Ideally, everyone with an important meeting on the agenda would have ample time to prepare for it. Unfortunately, business people often hop from meetings to phone calls to client visits without much time to prepare for what’s next. If you find yourself lots of business travel, planning for meetings from hotel rooms, or putting a shine on your presentation during your morning train ride, a quality smartphone is an asset you don’t want to go without.
Research the Client
In addition to reviewing the standard information on the client your boss gave you, do some research of your own. Find out about more than just business practices and holdings; look up the client’s origin story, find out about the company’s philanthropic work, and think about how you can make an impact with these new people. The downside to traveling to meet clients is you’re stuck on planes for hours with no good way to research. Using Gogo In-Flight Wi-Fi for free with T-Mobile solves this problem, and you land with a fleshed-out idea of who you’ll be meeting.
Coordinate Information With Your Team
Image via Flickr by centrostecnológico
Using a chat and file sharing app like Slack, share meeting information with partners at your firm who will be presenting at the meeting with you. Create a cohesive team presentation without having to take time out of your busy schedules to meet beforehand in person. Chatting and file sharing apps let you share drafts of the presentation, leave comments, and securely communicate with other team members.
Prepare Your Presentation
Whether you’re going solo or copresenting with other people in your office, save yourself some time by creating your presentation on your smartphone. PowerPoint and Keynote are both good options that you can use to develop presentation materials with your smartphone, and Join.me allows you to collaborate with its mobile apps. For people traveling to and from meeting destinations in other cities, smartphone presentation-making is a must.
Email Meeting Agendas
Will you be leading part or all of the meeting? Email an agenda containing what you plan to cover a few days before the meeting happens. Create a document on your smartphone, and make a simple bulleted list. You want others to have time to come up with questions and comments before they get to the meeting. An agenda will also streamline the actual meeting. People won’t interrupt to ask questions about a point you plan to cover later, and they’ll know to save questions for specific sections within your presentation.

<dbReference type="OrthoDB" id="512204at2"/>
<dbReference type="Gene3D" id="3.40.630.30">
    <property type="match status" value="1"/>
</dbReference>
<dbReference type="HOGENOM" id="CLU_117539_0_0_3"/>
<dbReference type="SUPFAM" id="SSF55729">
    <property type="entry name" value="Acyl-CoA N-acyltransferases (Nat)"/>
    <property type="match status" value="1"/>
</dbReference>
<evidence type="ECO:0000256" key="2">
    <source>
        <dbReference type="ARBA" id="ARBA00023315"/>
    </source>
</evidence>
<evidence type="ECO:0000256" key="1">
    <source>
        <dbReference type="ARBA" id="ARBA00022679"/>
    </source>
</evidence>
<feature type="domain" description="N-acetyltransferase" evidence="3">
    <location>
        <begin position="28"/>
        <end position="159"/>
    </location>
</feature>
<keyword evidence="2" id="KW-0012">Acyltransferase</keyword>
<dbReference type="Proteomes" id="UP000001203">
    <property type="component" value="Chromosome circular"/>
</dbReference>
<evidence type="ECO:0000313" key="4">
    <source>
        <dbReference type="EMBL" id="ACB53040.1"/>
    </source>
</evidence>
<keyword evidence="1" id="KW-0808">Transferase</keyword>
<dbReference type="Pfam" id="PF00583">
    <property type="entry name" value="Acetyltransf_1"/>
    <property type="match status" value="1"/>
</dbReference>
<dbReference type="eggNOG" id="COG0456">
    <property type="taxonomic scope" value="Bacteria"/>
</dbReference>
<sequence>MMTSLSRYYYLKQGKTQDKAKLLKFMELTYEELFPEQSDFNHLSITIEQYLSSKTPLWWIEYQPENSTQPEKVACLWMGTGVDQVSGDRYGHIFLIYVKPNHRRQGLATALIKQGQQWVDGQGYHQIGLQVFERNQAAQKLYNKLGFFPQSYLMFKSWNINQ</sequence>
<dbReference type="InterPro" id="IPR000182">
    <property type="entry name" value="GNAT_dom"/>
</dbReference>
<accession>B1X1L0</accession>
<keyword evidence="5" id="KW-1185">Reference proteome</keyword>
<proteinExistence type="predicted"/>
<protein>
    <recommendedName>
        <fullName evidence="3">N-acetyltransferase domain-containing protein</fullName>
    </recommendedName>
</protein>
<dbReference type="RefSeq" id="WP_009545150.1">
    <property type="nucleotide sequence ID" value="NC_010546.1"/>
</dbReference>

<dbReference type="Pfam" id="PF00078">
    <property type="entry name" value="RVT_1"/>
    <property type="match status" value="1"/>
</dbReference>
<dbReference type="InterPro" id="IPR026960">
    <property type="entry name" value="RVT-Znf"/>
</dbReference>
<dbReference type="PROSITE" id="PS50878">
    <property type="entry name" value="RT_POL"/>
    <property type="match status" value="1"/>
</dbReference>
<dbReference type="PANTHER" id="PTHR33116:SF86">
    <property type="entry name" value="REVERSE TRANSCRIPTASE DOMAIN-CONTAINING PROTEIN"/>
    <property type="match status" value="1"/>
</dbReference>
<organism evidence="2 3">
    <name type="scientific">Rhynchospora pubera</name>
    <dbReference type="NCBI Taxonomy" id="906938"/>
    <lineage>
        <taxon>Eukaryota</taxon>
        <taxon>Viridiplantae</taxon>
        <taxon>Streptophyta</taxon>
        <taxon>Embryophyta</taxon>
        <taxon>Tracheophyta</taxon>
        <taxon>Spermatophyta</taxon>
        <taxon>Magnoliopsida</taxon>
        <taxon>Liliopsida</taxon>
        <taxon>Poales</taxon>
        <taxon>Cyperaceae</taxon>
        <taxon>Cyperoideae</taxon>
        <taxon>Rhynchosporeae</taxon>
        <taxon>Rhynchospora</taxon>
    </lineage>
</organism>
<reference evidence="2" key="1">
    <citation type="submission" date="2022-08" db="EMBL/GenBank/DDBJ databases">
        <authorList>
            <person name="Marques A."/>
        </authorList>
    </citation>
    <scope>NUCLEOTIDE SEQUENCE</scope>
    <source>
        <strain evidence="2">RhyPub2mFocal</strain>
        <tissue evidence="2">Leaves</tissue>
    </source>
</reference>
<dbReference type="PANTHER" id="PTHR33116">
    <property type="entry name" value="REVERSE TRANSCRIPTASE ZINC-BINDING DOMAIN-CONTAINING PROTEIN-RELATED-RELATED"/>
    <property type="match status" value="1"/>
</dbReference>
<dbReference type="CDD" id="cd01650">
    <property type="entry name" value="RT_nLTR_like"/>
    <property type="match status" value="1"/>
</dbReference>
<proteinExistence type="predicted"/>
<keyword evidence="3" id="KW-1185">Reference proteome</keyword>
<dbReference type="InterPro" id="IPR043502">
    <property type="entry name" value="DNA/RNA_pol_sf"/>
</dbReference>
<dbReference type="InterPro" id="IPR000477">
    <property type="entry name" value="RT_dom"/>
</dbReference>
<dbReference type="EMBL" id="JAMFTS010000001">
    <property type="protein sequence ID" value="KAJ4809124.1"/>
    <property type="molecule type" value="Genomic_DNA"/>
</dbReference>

Edit Your Documents
You always come up with a few more ideas just hours, or even minutes, before a meeting starts. By connecting your smartphone with cloud-sharing software and using Google Docs, you can edit your meeting documents up to the last second. Your Excel sheets and Word documents are easy to access via the Google Docs smartphone app. Then you just have to connect to Google Drive from the meeting place to pull up everything you need. If you’d prefer, just share the documents with your colleagues before the meeting so they can pull them up on their own smartphone and tablet screens.
Test Video Calling
Many meetings take place across time zones, countries, and even continents. When meeting with remote team members or clients, use your phone to test whatever video calling software you’ll be using during the meeting. Set up a preliminary test run a few hours before the meeting so you can work out any glitches. If the meeting is first thing in the morning, do the test run the day before. Preparing your video technology ahead of time will prevent tech mishaps from marring the professionalism in your meeting, and it will keep the meeting time as short as possible.
Your smartphone will take you from appearing unprepared to impressing everyone in the meeting, from clients to colleagues to managers. Even if you only have 15 minutes during your morning commute, you can find out more about new clients or put the finishing touches on your presentation as you head to your day’s important meetings.